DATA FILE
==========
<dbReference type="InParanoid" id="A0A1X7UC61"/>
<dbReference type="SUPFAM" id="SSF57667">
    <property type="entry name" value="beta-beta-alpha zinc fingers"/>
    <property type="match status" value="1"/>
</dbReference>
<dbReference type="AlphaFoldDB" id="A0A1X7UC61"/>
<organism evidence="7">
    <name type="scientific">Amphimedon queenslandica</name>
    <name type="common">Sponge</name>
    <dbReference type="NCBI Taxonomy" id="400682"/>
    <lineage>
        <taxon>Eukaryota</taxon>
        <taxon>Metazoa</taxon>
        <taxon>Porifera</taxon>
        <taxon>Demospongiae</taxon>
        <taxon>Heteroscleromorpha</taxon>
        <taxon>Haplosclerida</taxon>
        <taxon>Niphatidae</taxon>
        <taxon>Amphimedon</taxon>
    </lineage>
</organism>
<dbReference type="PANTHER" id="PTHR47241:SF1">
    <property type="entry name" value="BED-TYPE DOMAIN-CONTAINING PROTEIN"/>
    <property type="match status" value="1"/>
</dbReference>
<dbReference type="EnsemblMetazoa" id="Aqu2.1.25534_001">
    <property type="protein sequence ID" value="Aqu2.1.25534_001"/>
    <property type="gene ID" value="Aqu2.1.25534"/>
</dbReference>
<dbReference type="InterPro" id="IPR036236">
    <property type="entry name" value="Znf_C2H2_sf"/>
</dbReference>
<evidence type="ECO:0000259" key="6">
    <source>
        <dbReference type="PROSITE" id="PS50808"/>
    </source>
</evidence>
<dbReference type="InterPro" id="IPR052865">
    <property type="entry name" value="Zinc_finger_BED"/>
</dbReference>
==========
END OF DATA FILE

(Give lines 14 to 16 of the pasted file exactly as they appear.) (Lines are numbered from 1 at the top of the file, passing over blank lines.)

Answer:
        <taxon>Porifera</taxon>
        <taxon>Demospongiae</taxon>
        <taxon>Heteroscleromorpha</taxon>